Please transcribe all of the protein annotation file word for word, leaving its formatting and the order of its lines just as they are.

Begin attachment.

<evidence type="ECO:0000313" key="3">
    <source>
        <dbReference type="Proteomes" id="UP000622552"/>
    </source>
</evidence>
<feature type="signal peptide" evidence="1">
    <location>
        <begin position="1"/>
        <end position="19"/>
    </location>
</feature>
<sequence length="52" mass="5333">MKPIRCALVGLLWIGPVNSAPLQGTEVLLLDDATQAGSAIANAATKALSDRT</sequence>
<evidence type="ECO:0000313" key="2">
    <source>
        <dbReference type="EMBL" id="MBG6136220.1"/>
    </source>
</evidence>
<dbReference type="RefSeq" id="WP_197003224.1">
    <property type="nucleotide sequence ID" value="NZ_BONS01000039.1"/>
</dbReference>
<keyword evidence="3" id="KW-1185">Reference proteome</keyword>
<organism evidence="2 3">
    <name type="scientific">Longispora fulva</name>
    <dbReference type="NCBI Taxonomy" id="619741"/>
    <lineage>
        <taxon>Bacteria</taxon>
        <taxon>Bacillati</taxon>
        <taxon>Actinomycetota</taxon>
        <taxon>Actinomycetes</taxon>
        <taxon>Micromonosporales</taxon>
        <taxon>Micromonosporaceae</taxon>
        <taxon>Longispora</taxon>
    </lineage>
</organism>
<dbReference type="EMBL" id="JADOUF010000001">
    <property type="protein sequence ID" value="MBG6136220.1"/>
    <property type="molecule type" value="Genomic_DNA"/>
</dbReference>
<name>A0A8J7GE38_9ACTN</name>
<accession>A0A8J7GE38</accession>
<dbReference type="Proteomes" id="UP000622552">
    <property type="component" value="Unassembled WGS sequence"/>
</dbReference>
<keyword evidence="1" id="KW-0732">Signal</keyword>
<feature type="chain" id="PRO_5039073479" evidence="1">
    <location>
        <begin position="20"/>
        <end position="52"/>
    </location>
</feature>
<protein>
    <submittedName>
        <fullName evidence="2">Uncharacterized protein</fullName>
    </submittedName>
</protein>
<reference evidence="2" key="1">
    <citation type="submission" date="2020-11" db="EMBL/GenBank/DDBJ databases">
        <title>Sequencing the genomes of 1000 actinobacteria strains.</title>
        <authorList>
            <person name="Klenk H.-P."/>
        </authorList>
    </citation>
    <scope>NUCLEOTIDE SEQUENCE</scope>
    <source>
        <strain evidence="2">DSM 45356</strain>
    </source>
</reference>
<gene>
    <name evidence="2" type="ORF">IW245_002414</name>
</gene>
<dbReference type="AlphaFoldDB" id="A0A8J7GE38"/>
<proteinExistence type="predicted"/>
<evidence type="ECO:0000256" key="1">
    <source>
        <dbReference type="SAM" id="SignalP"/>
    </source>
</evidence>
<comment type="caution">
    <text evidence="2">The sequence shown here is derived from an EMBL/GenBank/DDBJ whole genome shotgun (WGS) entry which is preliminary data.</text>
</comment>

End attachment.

<evidence type="ECO:0000313" key="3">
    <source>
        <dbReference type="Proteomes" id="UP000622552"/>
    </source>
</evidence>
<feature type="signal peptide" evidence="1">
    <location>
        <begin position="1"/>
        <end position="19"/>
    </location>
</feature>
<sequence length="52" mass="5333">MKPIRCALVGLLWIGPVNSAPLQGTEVLLLDDATQAGSAIANAATKALSDRT</sequence>
<evidence type="ECO:0000313" key="2">
    <source>
        <dbReference type="EMBL" id="MBG6136220.1"/>
    </source>
</evidence>
<dbReference type="RefSeq" id="WP_197003224.1">
    <property type="nucleotide sequence ID" value="NZ_BONS01000039.1"/>
</dbReference>
<keyword evidence="3" id="KW-1185">Reference proteome</keyword>
<organism evidence="2 3">
    <name type="scientific">Longispora fulva</name>
    <dbReference type="NCBI Taxonomy" id="619741"/>
    <lineage>
        <taxon>Bacteria</taxon>
        <taxon>Bacillati</taxon>
        <taxon>Actinomycetota</taxon>
        <taxon>Actinomycetes</taxon>
        <taxon>Micromonosporales</taxon>
        <taxon>Micromonosporaceae</taxon>
        <taxon>Longispora</taxon>
    </lineage>
</organism>
<dbReference type="EMBL" id="JADOUF010000001">
    <property type="protein sequence ID" value="MBG6136220.1"/>
    <property type="molecule type" value="Genomic_DNA"/>
</dbReference>
<name>A0A8J7GE38_9ACTN</name>
<accession>A0A8J7GE38</accession>
<dbReference type="Proteomes" id="UP000622552">
    <property type="component" value="Unassembled WGS sequence"/>
</dbReference>
<keyword evidence="1" id="KW-0732">Signal</keyword>
<feature type="chain" id="PRO_5039073479" evidence="1">
    <location>
        <begin position="20"/>
        <end position="52"/>
    </location>
</feature>
<protein>
    <submittedName>
        <fullName evidence="2">Uncharacterized protein</fullName>
    </submittedName>
</protein>
<reference evidence="2" key="1">
    <citation type="submission" date="2020-11" db="EMBL/GenBank/DDBJ databases">
        <title>Sequencing the genomes of 1000 actinobacteria strains.</title>
        <authorList>
            <person name="Klenk H.-P."/>
        </authorList>
    </citation>
    <scope>NUCLEOTIDE SEQUENCE</scope>
    <source>
        <strain evidence="2">DSM 45356</strain>
    </source>
</reference>
<gene>
    <name evidence="2" type="ORF">IW245_002414</name>
</gene>
<dbReference type="AlphaFoldDB" id="A0A8J7GE38"/>
<proteinExistence type="predicted"/>
<evidence type="ECO:0000256" key="1">
    <source>
        <dbReference type="SAM" id="SignalP"/>
    </source>
</evidence>
<comment type="caution">
    <text evidence="2">The sequence shown here is derived from an EMBL/GenBank/DDBJ whole genome shotgun (WGS) entry which is preliminary data.</text>
</comment>